In 1984, President Ronald Reagan decreed that July would be National Ice Cream Month. And on the third Sunday of July—yes, that's today—we celebrate National Ice Cream Day. Here are 11 fun facts to help you celebrate the occasion.
1. ROMAN EMPEROR NERO MAY HAVE BEEN AN EARLY FAN.
Though his sanity has often been called into question, some sources have claimed that Nero helped spark the evolution of present-day ice cream. The emperor allegedly ordered his slaves to bring ice from nearby mountaintops on hot summer days before mixing it with fruits and honey. If the story is true, this treat was among the first frozen snacks known to history.
2. MARTHA WASHINGTON USED TO SERVE ICE CREAM TO HER GUESTS AT MOUNT VERNON.
Prior to the invention of refrigeration, ice cream was a rather expensive dessert. Our nation's first president is rumored to have once spent $700 on the delicacy in New York City over the course of one summer. Sharing her husband's zeal, Martha acquired a “cream machine for ice” in 1784.
3. THE FIRST HOME ICE CREAM MACHINE WAS INVENTED IN THE 1840S.
4. THE ICE CREAM CONE WAS POPULARIZED AT THE 1904 ST. LOUIS WORLD'S FAIR.
While metallic and paper cones had been used by ice cream-eating Europeans for more than a century beforehand, Syrian immigrant and waffle salesman Ernest Hamwi has generally been credited with inventing the first edible ice cream cone at the 1904 St. Louis World's Fair when a nearby vendor ran out of serving dishes, and the creation sparked a nationwide sensation. However, while Hamwi most certainly did a great deal to popularize ice cream cones at the aforementioned festival, he's no longer cited as their inventor due to a recent reanalysis, which dates them back to 1894.
5. ICE CREAM FLOATS WERE CREATED WHEN A SODA SHOP OWNER RAN OUT OF REGULAR CREAM.
Yet another Philadelphian entrepreneur by the name of Robert Green would regularly mix syrup and cream into his carbonated beverages in the last decades of the 1800s. Legend has it that on one fateful day, he ran out of these regular ingredients and used ice cream as a substitute, creating the first ice cream soda in the process. One of the beverage's biggest fans was none other than Will Rogers, who exclaimed after first tasting one, “You will think that you have died and gone to heaven!”
6. BEN AND JERRY ONLY DECIDED TO MAKE ICE CREAM BECAUSE THEY COULDN'T AFFORD A BAGEL MACHINE.
You can read the full story here.
7. YOU CAN BUY SQUID ICE CREAM IN JAPAN.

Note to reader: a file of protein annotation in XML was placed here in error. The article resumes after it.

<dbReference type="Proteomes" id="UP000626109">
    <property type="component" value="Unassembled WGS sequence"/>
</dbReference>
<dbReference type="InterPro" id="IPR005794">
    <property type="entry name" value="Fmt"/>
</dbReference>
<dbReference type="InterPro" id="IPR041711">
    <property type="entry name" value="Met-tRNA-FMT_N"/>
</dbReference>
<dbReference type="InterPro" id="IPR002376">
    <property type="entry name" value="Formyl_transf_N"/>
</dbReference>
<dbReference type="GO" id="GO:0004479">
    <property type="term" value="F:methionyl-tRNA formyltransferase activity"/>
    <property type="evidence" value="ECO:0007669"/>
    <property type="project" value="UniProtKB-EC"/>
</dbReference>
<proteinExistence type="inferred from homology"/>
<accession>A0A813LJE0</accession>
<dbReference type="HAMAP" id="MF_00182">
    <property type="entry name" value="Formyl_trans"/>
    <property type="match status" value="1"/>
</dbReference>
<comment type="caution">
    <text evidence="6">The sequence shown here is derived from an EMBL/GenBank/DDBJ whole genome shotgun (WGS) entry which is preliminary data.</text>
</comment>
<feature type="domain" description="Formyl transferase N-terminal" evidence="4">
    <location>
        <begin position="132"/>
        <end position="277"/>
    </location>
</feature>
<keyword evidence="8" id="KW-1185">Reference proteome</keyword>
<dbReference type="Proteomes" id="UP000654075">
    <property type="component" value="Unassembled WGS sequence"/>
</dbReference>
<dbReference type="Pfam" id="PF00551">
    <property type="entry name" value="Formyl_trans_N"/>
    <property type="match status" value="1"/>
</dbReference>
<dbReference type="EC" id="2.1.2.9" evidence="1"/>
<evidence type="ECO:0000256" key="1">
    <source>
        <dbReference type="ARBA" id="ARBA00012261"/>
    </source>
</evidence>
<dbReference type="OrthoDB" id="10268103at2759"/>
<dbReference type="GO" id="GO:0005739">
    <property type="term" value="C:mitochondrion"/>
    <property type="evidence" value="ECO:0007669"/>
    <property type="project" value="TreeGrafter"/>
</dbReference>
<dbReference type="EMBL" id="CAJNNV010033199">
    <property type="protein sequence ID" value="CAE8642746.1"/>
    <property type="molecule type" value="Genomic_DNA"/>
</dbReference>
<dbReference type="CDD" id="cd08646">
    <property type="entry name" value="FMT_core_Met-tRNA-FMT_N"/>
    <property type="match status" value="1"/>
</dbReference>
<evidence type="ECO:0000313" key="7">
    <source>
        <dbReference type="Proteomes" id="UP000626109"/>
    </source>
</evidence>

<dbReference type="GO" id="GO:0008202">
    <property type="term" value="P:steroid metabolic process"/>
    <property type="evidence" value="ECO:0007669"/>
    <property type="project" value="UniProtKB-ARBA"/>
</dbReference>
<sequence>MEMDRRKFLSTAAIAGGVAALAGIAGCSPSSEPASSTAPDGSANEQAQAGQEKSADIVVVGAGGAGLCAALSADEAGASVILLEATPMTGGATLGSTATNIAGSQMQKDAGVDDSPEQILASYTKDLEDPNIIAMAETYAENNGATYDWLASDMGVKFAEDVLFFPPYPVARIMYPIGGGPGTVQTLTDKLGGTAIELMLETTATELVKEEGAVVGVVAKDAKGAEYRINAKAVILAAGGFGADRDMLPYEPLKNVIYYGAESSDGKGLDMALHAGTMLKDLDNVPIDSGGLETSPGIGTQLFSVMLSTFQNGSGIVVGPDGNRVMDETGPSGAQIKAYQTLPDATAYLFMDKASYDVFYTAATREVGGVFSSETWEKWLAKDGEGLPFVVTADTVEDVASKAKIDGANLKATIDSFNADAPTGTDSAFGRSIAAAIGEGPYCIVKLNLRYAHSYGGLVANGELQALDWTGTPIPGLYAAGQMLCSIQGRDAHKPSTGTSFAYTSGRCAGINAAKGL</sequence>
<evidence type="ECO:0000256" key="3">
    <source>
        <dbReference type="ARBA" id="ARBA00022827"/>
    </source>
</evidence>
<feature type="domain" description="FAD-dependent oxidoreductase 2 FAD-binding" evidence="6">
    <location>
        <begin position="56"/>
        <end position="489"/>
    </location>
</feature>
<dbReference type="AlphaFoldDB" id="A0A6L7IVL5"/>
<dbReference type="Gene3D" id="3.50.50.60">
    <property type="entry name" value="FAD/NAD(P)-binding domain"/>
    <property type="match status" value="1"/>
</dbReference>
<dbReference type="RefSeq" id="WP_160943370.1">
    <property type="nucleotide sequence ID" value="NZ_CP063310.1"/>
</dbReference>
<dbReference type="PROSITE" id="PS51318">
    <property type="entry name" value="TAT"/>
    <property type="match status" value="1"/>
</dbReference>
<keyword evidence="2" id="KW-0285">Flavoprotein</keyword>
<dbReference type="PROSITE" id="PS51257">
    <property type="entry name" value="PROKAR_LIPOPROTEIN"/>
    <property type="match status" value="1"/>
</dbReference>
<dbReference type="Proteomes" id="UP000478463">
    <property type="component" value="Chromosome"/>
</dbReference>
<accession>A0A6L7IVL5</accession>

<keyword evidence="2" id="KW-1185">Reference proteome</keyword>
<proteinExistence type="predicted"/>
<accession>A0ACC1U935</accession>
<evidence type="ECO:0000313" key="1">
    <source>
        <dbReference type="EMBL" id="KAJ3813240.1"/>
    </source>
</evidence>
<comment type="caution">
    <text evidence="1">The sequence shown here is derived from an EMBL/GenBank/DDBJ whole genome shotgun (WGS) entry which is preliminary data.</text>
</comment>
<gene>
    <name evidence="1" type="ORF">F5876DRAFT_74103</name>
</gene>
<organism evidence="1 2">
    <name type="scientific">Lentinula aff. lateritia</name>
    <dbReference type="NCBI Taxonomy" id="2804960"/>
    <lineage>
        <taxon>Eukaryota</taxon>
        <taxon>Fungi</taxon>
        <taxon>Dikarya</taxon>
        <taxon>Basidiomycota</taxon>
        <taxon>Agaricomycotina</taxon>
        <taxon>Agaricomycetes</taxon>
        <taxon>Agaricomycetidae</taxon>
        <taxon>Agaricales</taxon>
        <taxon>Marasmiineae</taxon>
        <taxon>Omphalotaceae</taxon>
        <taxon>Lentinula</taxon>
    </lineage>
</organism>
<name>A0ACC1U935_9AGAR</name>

Octopus and ox tongue are also among the many weird and wonderful flavors one can enjoy in the land of the rising sun.
8. AFTER THE U.S., NEW ZEALAND IS THE WORLD'S LARGEST ICE-CREAM-CONSUMING NATION.
Kiwis may trail Americans in ice cream devouring, but they rank above Australians, Danes, and Belgians, all of which crack the global top 10 list.
9. A 2012 STUDY FOUND THAT THE BRAIN OF AN ICE CREAM LOVER BEARS A STRIKING RESEMBLANCE TO THAT OF A COCAINE ADDICT.
The study—which was launched at the Oregon Research Institute in Eugene and published in the American Journal of Clinical Nutrition—found that when the brain craves ice cream and other high-fat/high-sugar foods, it reacts in the same way as a cocaine user's does in a period of withdrawal.
10. LONG BEACH, CALIFORNIA CONSUMES MORE ICE CREAM THAN ANY OTHER U.S. CITY.
In 2012, after an exhaustive survey of regional credit card transactions throughout the nation, researchers found that, “Long Beachers eat ice cream a whopping 268 percent more than the average American." Fort Worth and Dallas also scored well above average when it comes to devouring ice cream.
11. ICE CREAM TRUCK JINGLES ARE A LOT MORE DIVERSE THAN YOU MIGHT EXPECT.
“I Scream, You Scream” has hardly had a monopoly on the music blared by these beloved vehicles over the years. Other popular jingles include “La Cucaracha,” “Do Your Ears Hang Low,” and Scott Joplin's “The Entertainer.” But not everyone has been amused by this musical repertoire: In 2010, a Wichita, Kansas resident petitioned the city council to tighten their restrictions on ice cream truck jingle volume: “I'm not anti-ice cream," the resident said. "I just don't think they need to play the music that loud and that often. It's obnoxious.”